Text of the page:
Donte was great. This morning he spent a full hour walking me through some of the new features on this Tiger--that's it's name--Mac operating system (OS X.4). Then he set up my internet connection, showed me how to use Tiger's email program, set up my FTP (file transfer protocol) in such a way that simplified the process of uploading and downloading my web site files so you can access them, and showed me how to use this new (to me) Adobe GoLive web design software. And he didn't charge a penny extra.
Granted, my bill approached the national debt with all that I'd asked him to add. If you've recently priced Adobe Creative Suite, Microsoft Word and Mac's Tiger OS X.4, you know what I'm talking about. But it had to be done and and I'm glad I did it.
And now I'm going to see if I can figure out how to bring you some photos...
I'm back, hopefully with a picture Penny Hackett-Evans just sent me by email. It is of a moment I came home wishing I'd asked someone to capture...and here my dear friend Penny had done so!
Sassy (short for Saskatchewan, my new scooter's new name) proved herself to be an intrepid hill-climber on Sunday when we women visited Grandmothers' Hills. And here is the evidence:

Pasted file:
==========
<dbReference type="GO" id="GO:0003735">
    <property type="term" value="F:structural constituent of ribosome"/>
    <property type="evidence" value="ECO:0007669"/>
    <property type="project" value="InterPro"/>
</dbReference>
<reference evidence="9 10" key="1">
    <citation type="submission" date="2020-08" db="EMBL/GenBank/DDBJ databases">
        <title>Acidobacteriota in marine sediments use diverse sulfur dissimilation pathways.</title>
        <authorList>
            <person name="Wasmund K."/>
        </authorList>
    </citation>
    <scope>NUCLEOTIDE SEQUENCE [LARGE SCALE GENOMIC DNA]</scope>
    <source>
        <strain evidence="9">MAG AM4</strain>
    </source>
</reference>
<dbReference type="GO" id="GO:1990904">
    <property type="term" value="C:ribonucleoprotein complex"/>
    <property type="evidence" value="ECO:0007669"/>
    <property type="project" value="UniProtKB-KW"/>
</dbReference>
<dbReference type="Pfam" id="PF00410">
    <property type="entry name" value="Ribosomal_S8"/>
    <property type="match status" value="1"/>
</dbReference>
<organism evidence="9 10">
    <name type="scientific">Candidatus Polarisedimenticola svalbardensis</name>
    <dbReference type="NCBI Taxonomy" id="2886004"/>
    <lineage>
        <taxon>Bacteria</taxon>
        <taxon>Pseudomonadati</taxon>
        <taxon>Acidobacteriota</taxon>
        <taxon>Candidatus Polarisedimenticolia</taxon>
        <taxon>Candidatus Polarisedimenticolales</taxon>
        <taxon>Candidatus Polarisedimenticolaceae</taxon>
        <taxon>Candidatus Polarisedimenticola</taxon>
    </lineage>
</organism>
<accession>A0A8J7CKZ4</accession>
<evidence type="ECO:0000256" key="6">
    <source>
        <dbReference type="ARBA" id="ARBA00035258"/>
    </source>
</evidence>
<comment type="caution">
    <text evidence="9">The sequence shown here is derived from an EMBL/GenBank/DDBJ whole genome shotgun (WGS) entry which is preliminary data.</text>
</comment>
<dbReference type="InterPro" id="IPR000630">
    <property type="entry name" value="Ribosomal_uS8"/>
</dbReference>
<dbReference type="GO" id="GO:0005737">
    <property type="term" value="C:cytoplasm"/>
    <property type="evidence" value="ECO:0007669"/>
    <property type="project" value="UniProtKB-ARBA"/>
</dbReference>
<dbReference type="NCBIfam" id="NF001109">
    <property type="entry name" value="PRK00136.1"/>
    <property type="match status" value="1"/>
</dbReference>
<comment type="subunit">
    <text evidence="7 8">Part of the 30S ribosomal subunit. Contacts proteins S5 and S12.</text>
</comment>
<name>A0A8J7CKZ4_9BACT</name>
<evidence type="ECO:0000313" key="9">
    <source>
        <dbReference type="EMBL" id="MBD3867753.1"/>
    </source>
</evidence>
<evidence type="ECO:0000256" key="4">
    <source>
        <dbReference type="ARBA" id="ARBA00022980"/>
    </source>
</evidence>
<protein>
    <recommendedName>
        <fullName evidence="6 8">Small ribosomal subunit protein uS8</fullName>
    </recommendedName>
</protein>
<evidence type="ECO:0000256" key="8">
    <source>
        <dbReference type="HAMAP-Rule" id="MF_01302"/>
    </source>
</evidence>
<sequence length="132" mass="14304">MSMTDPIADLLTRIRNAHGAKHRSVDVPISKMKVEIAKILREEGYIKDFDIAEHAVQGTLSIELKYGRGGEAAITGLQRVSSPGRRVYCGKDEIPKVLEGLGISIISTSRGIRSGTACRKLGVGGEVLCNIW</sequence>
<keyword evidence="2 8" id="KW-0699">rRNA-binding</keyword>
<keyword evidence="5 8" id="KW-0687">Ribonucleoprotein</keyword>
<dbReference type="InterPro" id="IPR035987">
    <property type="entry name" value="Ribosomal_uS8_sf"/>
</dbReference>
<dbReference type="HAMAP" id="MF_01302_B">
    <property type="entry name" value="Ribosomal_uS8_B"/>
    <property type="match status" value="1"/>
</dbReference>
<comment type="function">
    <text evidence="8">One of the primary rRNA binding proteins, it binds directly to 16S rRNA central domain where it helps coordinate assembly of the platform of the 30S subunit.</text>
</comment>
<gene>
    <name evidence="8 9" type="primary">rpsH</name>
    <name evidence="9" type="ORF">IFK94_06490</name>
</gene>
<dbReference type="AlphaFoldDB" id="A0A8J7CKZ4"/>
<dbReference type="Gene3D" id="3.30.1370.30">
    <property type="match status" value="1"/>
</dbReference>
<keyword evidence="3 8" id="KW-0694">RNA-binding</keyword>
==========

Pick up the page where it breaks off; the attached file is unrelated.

I'm still learning how to create and put up photos on their own web pages as I've done in the past, but I'm getting there. I'm finding the learning curve to be quite steep but not impossible. The odd thing is how tiring it is to use my brain again. I now realize the three weeks away from my iBook allowed me to rest that part of myself. After spending at least six hours trying to figure things out on my refurbished computer today, I was totally wiped out.
Pat Kolon brought us over a delicious dinner and after we'd finished eating I had to go right to bed. It was 8:15 PM! I slept soundly for three hours, then got up, took a shower, and here I am feeling fresh and ready to journal some more.
FRIDAY, JUNE 24, 2005
I am obviously not ready yet to post photos using this new-to-me Adobe GoLive web design software. Apparently the photo I thought I'd posted on yesterday's journal entry didn't make the journey from home to web, even though it showed up on my browser. Chris Loughlin's "not-yet" and Carolyn McDade's "long conversation between persistence and impatience" come to mind. But it is a steamy hot day here in Detroit, I just worked out at the gym and plan to take a water aerobics class tonight. To be honest, I need a nap more than I need to work at the computer. All in good time...
© 2005 Patricia Lay-Dorsey. Please use with attribution.
Windchime Walker's current journal
Journal archive 65 (5/25-6/24/05)